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Wednesday, June 17

Cadre

[KAH-dray]

Part of speech: noun

Origin: Latin, mid-19th century

1.

A small group of people specially trained for a particular purpose or profession.

2.

A group of activists.

Examples of Cadre in a sentence

"The cadre of heart specialists were on call for the transplant procedure."

"The cadre gathered in front of the statehouse to listen to speakers."

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About Cadre

This word, which has come to mean a group of specially trained people, or a group of activists, goes back to the Latin word "quadrus," meaning square. The Latin word was pulled into Italian (quadro) and then to French, before cadre was added to English vocabulary in the 19th century. But you're certainly allowed to have more than four people in your cadre today.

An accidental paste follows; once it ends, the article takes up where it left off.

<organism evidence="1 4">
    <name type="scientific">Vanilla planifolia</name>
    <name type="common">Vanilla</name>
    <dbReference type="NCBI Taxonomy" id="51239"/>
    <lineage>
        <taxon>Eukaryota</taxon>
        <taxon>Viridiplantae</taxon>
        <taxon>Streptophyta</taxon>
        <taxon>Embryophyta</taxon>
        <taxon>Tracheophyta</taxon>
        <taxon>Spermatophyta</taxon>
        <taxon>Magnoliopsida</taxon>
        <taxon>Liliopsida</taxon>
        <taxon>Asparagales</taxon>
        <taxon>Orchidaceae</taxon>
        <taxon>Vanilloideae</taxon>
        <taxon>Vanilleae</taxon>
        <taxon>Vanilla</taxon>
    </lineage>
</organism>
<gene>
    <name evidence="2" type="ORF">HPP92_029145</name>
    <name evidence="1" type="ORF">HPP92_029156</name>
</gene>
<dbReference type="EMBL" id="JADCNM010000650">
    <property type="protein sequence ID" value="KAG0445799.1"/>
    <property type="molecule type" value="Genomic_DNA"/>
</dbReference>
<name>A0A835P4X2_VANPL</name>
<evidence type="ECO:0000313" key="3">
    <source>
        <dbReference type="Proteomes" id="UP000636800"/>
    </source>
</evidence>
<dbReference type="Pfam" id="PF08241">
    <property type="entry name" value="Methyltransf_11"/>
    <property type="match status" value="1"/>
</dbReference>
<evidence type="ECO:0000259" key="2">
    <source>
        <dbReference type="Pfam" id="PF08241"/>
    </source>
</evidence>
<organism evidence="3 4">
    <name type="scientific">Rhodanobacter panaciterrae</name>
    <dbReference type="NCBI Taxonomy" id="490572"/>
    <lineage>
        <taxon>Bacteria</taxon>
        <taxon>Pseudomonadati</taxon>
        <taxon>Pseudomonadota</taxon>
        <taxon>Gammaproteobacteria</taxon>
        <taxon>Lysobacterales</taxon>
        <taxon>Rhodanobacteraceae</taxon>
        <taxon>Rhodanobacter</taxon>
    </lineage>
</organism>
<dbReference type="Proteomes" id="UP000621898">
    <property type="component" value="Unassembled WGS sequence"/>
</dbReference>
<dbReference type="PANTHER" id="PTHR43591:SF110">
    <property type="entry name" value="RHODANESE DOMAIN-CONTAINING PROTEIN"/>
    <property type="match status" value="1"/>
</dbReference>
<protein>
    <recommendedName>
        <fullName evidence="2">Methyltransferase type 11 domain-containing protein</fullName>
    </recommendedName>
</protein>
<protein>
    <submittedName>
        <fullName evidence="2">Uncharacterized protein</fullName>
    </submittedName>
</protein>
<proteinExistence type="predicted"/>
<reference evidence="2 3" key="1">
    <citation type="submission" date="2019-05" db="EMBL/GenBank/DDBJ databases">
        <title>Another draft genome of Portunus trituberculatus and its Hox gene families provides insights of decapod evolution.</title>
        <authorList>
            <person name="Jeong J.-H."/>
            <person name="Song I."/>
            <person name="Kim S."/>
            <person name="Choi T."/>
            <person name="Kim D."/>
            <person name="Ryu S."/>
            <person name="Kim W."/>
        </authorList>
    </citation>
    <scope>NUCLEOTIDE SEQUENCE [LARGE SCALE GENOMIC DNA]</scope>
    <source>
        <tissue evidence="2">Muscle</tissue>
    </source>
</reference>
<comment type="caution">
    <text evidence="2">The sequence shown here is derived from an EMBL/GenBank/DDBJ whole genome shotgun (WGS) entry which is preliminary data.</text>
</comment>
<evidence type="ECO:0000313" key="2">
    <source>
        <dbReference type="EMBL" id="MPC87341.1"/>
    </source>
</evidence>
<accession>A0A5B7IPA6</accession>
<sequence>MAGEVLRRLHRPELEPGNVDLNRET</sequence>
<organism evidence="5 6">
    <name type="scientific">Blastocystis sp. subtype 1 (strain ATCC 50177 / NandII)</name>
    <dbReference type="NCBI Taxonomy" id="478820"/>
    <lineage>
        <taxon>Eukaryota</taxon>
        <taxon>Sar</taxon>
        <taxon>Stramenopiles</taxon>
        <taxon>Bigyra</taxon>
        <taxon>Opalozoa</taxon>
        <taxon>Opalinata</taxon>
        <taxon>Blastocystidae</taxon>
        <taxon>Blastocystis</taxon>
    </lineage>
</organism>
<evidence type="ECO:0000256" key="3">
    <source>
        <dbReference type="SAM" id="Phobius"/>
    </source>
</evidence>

Did you Know?

If you're a member of a cadre, you have a special purpose. This word is used to describe a small group of people who have been trained in a particular profession or skill. Cadre also has a history of being used to describe a group of activists, which makes sense as it's a special skill to have.

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